The Securities and Exchange Commission on Thursday accused cryptocurrency companies Genesis and Gemini of selling unregistered securities in connection with a high-yield product offered to depositors.
Gemini, a cryptocurrency exchange, and Genesis, a cryptocurrency issuer, partnered in February 2021 on a Gemini product called Earn, which offers up to 8% returns for customers.
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According to the SEC, Genesis gave Gemini users cryptocurrency and sent a portion of the profits back to Gemini, who then deducted an agent fee, sometimes more than 4%, and returned the remaining profits to their users. SEC officials said in the complaint filed in the Southern District of New York that Genesis should have registered the product as a securities offering.
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“Today’s charges build on previous actions to clarify to the market and investment community that crypto-lending platforms and other intermediaries must comply with our time-tested securities laws,” said SEC Chairman Gary Gensler.
SEC officials said Gemini’s Earnings program, backed by Genesis’ lending activities, responded to the SEC’s definition by including both an investment agreement and a note. These two characteristics are part of the SEC’s evaluation of whether an offering is a security.
The SEC reports that the Win program has earned companies billions of dollars in cryptocurrency. The agency is seeking permanent reprimands, revocations and civil penalties against both Genesis and Gemini, noting that “investigations of other entities and individuals related to securities law violations and alleged violations are ongoing.”
The two firms have been embroiled in a high-profile battle over the $900 million in customer assets that Gemini entrusted to Genesis as part of its Win program, which closed this week. After FTX’s debacle in November, Genesis halted its retreat after sparking a rush for exits in the cryptocurrency world, and the firm has yet to allow Earn customers to withdraw their funds.
“U.S. retail investors who participated in the Gemini Earnings program suffered substantial losses,” the SEC complaint said. More than 340,000 investors were affected by the freeze.
The SEC complaint alleges that in the first three months of 2022, the Twins earned approximately $2.7 million in agent fees from Earn. The agency said Genesis will use the assets of Gemini users as institutional lending or “collateral for Genesis’ own debt.”
Tyler Winklevoss and Cameron Winklevoss (L-R), founders of cryptocurrency exchange Gemini Trust Co., on stage at the Bitcoin 2021 Convention, a cryptocurrency conference held at the Mana Convention Center in Wynwood on June 04, 2021 in Miami, Florida.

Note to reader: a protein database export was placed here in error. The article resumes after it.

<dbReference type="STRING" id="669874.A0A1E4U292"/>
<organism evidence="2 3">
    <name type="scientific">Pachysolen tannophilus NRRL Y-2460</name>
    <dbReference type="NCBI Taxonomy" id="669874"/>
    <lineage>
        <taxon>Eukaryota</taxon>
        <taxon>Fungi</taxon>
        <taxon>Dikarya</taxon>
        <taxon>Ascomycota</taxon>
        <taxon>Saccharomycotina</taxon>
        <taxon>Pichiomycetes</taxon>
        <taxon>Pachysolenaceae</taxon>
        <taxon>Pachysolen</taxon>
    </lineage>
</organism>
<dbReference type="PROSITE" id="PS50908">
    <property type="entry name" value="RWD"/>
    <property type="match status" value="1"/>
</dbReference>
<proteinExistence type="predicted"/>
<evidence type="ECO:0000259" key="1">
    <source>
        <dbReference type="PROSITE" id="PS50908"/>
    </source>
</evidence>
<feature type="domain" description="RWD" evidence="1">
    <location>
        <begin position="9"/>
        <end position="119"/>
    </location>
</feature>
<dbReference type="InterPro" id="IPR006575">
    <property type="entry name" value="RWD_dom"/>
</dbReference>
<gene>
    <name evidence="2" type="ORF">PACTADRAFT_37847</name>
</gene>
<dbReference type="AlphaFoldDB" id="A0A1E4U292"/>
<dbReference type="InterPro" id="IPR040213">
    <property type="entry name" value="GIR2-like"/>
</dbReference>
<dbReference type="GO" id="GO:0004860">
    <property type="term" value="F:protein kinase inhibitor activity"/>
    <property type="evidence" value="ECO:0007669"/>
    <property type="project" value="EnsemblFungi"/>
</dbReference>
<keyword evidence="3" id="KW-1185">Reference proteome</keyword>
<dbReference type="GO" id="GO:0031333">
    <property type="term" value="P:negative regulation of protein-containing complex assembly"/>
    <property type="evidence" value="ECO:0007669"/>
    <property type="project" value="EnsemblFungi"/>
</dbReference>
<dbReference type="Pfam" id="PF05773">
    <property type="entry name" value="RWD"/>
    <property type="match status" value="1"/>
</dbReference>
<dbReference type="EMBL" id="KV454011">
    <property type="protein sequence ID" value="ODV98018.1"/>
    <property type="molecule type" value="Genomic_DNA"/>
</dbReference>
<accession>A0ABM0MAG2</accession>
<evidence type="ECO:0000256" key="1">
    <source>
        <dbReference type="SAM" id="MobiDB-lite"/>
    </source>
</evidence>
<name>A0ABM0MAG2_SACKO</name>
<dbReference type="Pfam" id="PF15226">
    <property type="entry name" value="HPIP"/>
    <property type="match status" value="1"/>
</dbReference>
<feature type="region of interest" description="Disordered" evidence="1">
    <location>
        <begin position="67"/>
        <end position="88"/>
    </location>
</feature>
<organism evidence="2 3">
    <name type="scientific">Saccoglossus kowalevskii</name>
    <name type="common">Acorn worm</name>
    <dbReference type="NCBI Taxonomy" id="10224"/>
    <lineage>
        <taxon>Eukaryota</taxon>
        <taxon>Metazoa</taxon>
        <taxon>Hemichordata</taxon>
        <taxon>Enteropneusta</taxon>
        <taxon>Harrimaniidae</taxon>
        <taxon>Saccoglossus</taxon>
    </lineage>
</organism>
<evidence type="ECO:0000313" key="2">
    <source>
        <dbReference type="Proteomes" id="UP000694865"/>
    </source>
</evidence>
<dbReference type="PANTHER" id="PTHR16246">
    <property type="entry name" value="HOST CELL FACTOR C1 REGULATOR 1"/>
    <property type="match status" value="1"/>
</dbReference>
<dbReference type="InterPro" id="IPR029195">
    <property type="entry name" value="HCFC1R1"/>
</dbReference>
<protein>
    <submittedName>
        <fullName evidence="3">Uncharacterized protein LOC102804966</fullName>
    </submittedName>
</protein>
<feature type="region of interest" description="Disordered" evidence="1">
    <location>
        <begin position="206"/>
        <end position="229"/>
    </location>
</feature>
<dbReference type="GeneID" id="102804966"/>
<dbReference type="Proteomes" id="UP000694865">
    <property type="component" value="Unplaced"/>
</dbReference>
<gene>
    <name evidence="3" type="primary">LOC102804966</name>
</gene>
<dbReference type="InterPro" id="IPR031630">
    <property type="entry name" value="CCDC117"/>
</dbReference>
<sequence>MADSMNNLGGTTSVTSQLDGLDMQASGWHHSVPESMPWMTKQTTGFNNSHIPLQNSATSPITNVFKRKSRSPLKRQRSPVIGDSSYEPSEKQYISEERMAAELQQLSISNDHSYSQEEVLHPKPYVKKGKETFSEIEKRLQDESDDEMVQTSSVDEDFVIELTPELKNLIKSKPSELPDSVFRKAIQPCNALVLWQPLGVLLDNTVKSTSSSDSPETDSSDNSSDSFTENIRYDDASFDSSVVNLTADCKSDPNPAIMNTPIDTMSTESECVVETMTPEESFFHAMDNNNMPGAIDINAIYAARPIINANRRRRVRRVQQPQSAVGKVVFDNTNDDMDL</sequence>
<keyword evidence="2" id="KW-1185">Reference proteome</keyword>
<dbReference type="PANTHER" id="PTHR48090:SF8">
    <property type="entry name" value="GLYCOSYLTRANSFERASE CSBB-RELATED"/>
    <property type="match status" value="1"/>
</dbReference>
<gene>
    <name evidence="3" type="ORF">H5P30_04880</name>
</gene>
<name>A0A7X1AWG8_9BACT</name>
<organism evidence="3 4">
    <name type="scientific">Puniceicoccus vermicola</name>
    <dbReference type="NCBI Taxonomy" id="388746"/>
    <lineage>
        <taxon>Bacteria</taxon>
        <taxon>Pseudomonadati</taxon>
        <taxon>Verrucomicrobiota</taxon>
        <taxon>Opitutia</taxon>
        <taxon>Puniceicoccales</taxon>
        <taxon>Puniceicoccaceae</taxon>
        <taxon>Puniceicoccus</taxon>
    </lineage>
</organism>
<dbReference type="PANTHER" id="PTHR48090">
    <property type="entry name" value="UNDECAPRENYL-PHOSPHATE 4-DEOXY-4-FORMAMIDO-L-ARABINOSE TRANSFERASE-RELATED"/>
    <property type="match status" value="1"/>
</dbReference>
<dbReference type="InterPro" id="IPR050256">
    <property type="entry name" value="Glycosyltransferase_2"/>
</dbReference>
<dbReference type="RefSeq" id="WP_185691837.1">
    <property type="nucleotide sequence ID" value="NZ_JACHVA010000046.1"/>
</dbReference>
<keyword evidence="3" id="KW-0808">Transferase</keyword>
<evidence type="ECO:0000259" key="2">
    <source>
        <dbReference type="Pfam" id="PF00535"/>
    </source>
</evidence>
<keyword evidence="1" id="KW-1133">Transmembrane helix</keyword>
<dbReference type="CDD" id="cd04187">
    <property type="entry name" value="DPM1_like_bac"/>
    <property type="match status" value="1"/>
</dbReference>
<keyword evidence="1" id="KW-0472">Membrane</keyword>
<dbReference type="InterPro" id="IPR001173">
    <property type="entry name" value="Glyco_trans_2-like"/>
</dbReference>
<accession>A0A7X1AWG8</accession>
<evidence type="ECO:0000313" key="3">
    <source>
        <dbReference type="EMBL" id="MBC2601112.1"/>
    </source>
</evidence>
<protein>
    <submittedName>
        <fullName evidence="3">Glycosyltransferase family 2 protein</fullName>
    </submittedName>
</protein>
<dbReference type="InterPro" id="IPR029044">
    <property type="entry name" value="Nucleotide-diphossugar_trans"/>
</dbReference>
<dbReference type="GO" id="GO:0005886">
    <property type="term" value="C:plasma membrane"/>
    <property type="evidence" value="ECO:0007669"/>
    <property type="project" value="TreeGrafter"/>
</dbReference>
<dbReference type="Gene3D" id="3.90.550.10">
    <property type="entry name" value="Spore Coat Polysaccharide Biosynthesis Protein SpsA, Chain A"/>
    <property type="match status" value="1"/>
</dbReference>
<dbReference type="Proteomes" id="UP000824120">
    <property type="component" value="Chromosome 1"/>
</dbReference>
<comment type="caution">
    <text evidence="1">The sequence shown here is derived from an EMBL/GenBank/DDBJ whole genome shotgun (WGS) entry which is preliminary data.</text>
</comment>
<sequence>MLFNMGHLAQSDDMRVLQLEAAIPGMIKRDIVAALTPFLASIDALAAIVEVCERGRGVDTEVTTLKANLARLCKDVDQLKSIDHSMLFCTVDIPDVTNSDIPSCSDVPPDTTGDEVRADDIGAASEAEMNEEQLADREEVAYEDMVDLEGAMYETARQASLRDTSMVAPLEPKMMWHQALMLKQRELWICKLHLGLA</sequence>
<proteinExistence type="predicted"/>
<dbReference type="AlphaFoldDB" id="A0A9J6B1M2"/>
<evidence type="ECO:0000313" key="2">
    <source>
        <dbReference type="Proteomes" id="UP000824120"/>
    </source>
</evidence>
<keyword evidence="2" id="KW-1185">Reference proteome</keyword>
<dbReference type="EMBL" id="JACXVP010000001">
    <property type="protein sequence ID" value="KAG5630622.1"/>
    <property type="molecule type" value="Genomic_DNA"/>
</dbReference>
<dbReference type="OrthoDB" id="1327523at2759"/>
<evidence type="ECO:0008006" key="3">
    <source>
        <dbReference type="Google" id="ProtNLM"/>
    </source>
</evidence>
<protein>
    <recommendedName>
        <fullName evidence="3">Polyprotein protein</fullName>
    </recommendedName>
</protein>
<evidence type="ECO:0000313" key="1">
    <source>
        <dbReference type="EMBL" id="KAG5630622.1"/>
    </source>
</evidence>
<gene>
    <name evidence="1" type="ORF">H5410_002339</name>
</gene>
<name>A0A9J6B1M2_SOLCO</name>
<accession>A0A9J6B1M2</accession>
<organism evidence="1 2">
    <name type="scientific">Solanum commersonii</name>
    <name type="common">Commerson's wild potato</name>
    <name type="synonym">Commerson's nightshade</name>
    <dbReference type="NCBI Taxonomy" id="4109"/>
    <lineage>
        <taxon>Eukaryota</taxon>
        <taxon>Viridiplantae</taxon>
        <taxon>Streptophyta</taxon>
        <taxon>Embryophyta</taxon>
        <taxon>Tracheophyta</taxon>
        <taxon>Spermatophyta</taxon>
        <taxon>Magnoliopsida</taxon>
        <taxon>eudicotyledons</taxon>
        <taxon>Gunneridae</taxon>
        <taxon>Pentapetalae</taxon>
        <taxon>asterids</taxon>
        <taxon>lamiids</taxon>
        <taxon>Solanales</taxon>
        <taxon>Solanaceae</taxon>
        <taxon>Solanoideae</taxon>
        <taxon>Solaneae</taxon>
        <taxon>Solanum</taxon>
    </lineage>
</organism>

Joe Raedle | Getty Images
Genesis’ institutional borrowers include Three Arrows Capital and Sam Bankman-Fried’s Alameda Research, both now bankrupt.
Representatives for Gemini and Genesis parent Digital Currency Group declined to comment.
Gemini, established in 2015 bitcoin attorneys Cameron and Tyler Winklevoss own a sprawling exchange business that, while under siege, could withstand enforcement action.
In a tweet, Cameron Winklevoss said the Twins were “working hard to recover the funds” and called the SEC’s action “totally counterproductive.”
But the future of Genesis is more uncertain as the business focuses on issuing client cryptocurrency and is already bringing in restructuring advisers. DCG is part of a conglomerate run by crypto lender Barry Silbert.
SEC officials said the possibility of DCG or Genesis going bankrupt had no bearing on whether to pursue the charge.
It’s the latest in a series of recent cryptocurrency deals Gensler has led since the collapse of Bankman-Fried’s cryptocurrency, FTX, late last year. Gensler has been criticized on social media and by lawmakers for the SEC’s lack of enforcement of safeguards against the fledgling cryptocurrency industry.
Gensler’s SEC and the Commodity Futures Trading Commission, chaired by Rostin Benham, are the two regulatory bodies that oversee cryptocurrency activity in the United States. Both agencies filed complaints against Bankman-Fried, but the SEC has recently increased its pace and scope. enforcement actions.
The SEC took a similar action against now-bankrupt cryptocurrency lender BlockFi and settled it last year. Earlier this month Coinbase settled with New York state regulators over protocols that historically identified inadequate clients.
Since Bankman-Fried was indicted on federal fraud charges in December, the SEC has opened five cryptocurrency enforcement actions.
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